From the summit, you’re granted a spectacular panorama of the lush valley to the west. This view instantly places Snow Peak on my top 10 list! Click to see larger.
A sea of peaks including the Royal Group on the left surround colorful Mount Leman (left of the lake) and Leman Lake across the valley.
A distant Mount King George dominates the view to the south.
Belgium Lake tucked in at the base of the Royal Group to the south.
A beautiful creek winds its way through the valley.
Telephoto of Mount King George.
Telephoto of Mount Queen Mary.
Crux wearing Mount Smuts like a hat.
Mount Smuts (left) and Birdwood (right) look formidable from all sides.
An excellent view of the ascent route up Mount Smuts (widely considered to be the most difficult ascent in Kane’s book). Beyond Smuts, the peaks of Kananaskis’ Spray Valley including Old Goat Mountain, Mount Nestor, the Fist and Mount Lougheed can be seen.
The fun ascent route of the Fist.
Peaks I and II of distant Mount Lougheed dwarf the smaller summit of Mount Buller. Canmore lies on the other side of the Lougheeds.
On top of my third peak of the weekend!
Leman Lake looks beautiful from Snow Peak.
Aptly named Shark Fin Peak and Mount Soderholm are the real eye catchers beyond Leman Lake.
Telephoto of Shark Fin Peak. Hopefully Calgary City Council’s ban doesn’t include summits!
Crux checking out the view of Assiniboine.
Eon Mountain, Aye Mountain and Assiniboine.
Great views of the highest peak in the southern Canadian Rockies.
Beyond Assiniboine, I could see as far as Mount Ball which towers over Kootenay National Park. Numa Mountain, climbed 2 days earlier, is just on the other side of Ball.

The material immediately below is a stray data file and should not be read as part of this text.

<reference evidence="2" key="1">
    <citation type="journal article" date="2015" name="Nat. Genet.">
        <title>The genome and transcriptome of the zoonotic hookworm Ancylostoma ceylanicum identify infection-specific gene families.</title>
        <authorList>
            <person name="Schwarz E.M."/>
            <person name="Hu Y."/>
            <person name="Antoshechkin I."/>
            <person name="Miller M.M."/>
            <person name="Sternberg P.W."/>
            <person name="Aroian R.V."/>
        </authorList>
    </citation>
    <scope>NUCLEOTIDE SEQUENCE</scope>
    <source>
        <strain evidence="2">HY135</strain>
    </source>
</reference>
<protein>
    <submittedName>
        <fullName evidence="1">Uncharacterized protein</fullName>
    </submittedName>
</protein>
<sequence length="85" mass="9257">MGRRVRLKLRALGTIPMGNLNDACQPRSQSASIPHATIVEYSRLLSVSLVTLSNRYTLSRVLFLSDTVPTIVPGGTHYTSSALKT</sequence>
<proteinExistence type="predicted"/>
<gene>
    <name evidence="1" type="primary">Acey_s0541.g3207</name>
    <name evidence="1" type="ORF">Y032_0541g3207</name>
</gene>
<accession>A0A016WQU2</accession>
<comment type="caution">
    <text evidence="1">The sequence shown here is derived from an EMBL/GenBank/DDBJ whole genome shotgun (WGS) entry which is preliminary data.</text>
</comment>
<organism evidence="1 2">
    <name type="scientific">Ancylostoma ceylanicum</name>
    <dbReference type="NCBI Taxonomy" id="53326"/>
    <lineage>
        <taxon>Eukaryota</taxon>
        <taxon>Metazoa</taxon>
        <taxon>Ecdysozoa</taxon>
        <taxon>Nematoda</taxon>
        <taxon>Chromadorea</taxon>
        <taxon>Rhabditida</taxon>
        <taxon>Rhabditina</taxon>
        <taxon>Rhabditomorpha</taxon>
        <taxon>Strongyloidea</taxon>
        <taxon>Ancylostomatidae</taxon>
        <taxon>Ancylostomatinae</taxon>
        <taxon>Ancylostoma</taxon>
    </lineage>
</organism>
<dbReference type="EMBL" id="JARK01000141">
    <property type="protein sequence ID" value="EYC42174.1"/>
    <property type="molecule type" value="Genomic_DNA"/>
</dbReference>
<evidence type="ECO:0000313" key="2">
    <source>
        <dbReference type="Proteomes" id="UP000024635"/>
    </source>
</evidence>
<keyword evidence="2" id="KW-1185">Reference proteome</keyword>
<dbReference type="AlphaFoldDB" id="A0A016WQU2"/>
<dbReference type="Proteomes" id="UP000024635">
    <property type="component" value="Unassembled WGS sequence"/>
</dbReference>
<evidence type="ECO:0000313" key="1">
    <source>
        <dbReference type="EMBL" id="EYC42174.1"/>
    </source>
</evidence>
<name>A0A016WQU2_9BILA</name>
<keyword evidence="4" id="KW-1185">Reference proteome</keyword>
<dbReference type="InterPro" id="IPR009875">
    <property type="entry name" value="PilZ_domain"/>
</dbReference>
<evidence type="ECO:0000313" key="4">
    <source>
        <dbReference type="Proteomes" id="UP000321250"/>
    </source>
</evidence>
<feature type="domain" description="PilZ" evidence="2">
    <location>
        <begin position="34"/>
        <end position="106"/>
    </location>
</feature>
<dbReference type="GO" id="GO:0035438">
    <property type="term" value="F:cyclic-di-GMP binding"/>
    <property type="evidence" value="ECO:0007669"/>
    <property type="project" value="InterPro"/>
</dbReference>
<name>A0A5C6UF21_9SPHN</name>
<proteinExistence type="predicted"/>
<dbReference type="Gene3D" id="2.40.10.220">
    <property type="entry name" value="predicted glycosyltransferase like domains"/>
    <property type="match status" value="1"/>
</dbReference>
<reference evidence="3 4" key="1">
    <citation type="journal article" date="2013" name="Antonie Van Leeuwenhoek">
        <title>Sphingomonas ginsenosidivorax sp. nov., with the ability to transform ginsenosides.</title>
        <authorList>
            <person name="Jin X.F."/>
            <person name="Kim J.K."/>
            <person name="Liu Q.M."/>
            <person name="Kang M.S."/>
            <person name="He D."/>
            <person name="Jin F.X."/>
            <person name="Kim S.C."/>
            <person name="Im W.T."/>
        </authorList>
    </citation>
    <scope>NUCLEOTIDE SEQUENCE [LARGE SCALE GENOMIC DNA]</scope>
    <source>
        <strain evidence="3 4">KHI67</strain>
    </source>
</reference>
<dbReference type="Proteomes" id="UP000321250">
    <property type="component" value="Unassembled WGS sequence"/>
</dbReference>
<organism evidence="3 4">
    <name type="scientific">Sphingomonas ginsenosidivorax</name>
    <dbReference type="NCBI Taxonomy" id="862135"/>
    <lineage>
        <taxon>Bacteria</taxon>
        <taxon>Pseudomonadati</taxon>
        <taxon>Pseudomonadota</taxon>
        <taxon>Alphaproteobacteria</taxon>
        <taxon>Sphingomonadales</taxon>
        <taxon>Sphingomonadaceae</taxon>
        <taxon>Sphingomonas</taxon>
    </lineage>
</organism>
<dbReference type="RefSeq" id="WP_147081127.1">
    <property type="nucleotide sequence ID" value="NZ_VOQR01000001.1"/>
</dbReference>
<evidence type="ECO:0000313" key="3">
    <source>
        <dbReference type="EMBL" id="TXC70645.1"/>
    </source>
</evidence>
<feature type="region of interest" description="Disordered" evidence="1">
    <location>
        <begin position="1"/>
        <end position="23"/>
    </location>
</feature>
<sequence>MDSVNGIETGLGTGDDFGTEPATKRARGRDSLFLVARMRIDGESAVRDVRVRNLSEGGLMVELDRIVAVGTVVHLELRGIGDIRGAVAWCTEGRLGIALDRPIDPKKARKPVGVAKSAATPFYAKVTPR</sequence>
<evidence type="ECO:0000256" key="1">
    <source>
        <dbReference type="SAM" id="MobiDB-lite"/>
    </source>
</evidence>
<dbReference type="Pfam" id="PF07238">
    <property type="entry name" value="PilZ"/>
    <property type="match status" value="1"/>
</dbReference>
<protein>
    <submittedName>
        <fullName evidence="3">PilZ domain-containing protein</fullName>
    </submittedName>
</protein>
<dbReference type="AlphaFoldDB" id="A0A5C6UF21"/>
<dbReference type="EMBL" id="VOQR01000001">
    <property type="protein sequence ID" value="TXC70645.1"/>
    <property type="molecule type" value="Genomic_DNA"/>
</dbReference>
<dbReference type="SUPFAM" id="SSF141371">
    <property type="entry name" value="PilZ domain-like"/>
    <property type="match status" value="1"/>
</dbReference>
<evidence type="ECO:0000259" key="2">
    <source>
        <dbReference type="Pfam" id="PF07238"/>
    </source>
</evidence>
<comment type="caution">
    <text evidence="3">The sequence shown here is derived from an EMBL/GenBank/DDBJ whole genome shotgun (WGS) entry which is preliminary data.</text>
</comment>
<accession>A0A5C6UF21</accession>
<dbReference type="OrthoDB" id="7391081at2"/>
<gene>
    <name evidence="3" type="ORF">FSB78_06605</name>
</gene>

Telephoto of glaciated Mount Ball.
The panorama in the other direction (towards Burstall Pass) is pretty nice too…click to see larger.
The Chester Lake valley.
The Fortress and its surprisingly easy ascent slopes.
Mount Chester - a personal favorite!
Cegnfs and Mount Murray.
The British Military Group, highlighted by Mount Sir Douglas across Burstall Pass.
Mount Sir Douglas is a real eye catcher.
Looking down, down, down to the beautiful green meadows of Burstall Pass.
Just as Crux and I were getting ready to leave the summit, a group of 13 Rocky Mountain Ramblers showed up. I was shocked to see a group that large after thinking that I was going to have this peak all to myself. In fact I was so convinced that I would have the peak to myself, that I had been singing at the top of my lungs moments earlier (track listing included “Bad Bad Leroy Brown” and “More Than a Feeling” for some reason). For once, I actually had someone around to take a summit photo of Crux and I! I only hope that they didn’t mind my singing voice! ;)
As I descended, the rest of the Ramblers made their way up. I was very surprised to see an experienced group crossing this snow without ice-axes (not 1 of the 13 of them had one). As you can see, the run out from an uncontrolled glissade here would be unpleasant. In their defense, by the time they arrived, the snow had softened somewhat but still…
The treadmill scree that was a pain on ascent proved to be very fun on descent; except for poor Crux who got half buried in the deep loose rock!
One last beautiful view of Burstall Pass before running back down the 8 km hike and, for once, getting home in time for supper! On my way down, I was surprised to run into a former chemistry professor of mine at the University of Calgary, Tom Back. TGB (as we called him) was hiking up Burstall Pass with his wife and we caught up briefly before I resumed my jog down. What was really strange was that earlier in the day, while signing the register on the summit, a page fell out. When I picked that page up to replace it, I noticed that Tom Back had signed that particular page back in 2008. With the exception of the number of chemists (myself included) who climb this peak, however, I still have to say that it is a personal favorite!